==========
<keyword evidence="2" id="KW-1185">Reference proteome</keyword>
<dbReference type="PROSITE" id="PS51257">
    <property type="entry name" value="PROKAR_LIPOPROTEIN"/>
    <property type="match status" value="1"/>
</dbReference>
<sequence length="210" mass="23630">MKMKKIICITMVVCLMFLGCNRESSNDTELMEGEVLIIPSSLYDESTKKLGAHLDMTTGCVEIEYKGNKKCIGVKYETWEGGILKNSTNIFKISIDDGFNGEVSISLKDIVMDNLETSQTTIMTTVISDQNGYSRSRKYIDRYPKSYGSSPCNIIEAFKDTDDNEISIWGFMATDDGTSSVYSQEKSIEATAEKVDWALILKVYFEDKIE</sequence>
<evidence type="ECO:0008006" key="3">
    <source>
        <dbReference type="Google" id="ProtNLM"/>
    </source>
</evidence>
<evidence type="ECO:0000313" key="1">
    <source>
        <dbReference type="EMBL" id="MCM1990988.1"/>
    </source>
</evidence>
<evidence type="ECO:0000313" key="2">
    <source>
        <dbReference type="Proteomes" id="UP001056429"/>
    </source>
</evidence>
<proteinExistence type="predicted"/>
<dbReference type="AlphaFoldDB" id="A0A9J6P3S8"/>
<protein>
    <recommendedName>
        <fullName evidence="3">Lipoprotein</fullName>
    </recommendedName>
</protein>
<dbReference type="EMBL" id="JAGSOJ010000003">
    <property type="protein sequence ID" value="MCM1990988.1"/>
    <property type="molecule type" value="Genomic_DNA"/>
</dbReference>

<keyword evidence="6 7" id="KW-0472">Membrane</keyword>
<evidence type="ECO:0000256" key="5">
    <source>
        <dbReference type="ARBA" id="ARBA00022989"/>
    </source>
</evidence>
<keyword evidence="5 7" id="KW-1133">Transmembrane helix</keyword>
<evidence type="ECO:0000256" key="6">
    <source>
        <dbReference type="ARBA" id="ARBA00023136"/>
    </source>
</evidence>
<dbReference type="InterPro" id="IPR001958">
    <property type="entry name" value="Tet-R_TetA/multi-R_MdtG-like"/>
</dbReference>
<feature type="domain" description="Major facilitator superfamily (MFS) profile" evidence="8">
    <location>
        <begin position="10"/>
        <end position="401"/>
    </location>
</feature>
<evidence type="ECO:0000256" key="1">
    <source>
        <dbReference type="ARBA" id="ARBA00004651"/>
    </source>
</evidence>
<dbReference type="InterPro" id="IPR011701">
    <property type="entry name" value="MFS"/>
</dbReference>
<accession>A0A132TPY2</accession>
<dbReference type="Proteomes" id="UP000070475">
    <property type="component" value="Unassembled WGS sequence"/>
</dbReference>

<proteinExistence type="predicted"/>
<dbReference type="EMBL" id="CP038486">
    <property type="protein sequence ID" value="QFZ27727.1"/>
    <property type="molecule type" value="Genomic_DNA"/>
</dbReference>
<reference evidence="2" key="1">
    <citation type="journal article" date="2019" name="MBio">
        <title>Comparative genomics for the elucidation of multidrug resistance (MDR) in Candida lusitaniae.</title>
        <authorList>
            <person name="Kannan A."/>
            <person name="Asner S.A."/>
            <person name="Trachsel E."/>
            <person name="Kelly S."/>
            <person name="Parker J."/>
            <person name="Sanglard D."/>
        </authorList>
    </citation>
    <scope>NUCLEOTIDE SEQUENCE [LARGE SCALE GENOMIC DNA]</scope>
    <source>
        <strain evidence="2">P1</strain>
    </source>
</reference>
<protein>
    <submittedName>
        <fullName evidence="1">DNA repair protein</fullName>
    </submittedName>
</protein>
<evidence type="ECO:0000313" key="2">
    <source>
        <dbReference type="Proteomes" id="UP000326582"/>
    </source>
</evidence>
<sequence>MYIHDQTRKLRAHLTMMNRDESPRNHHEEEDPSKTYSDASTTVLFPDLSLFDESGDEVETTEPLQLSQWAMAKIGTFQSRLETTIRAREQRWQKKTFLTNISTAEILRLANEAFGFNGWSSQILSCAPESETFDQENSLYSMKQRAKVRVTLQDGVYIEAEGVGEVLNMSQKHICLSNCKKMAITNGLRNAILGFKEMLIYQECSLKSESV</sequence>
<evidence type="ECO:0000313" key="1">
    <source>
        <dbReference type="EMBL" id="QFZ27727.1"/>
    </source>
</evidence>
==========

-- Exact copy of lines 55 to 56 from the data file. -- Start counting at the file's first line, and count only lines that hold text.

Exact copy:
    <source>
        <dbReference type="ARBA" id="ARBA00004651"/>